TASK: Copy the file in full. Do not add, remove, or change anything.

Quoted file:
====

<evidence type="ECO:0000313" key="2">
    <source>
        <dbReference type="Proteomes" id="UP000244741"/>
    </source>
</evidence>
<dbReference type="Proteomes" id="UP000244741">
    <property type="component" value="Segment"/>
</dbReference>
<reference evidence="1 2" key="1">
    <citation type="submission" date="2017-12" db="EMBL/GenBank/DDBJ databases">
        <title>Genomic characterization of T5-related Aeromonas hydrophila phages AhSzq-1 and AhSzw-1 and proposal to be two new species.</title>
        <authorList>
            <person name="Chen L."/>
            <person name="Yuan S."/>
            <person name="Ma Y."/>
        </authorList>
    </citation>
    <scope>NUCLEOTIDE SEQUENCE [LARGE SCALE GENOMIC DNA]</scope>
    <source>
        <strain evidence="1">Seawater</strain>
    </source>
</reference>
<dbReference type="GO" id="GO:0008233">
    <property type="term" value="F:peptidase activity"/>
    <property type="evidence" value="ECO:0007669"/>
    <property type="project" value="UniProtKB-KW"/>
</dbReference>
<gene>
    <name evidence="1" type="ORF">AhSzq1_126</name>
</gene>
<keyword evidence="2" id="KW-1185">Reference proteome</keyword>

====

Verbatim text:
<evidence type="ECO:0000313" key="2">
    <source>
        <dbReference type="Proteomes" id="UP000244741"/>
    </source>
</evidence>
<dbReference type="Proteomes" id="UP000244741">
    <property type="component" value="Segment"/>
</dbReference>
<reference evidence="1 2" key="1">
    <citation type="submission" date="2017-12" db="EMBL/GenBank/DDBJ databases">
        <title>Genomic characterization of T5-related Aeromonas hydrophila phages AhSzq-1 and AhSzw-1 and proposal to be two new species.</title>
        <authorList>
            <person name="Chen L."/>
            <person name="Yuan S."/>
            <person name="Ma Y."/>
        </authorList>
    </citation>
    <scope>NUCLEOTIDE SEQUENCE [LARGE SCALE GENOMIC DNA]</scope>
    <source>
        <strain evidence="1">Seawater</strain>
    </source>
</reference>
<dbReference type="GO" id="GO:0008233">
    <property type="term" value="F:peptidase activity"/>
    <property type="evidence" value="ECO:0007669"/>
    <property type="project" value="UniProtKB-KW"/>
</dbReference>
<gene>
    <name evidence="1" type="ORF">AhSzq1_126</name>
</gene>
<keyword evidence="2" id="KW-1185">Reference proteome</keyword>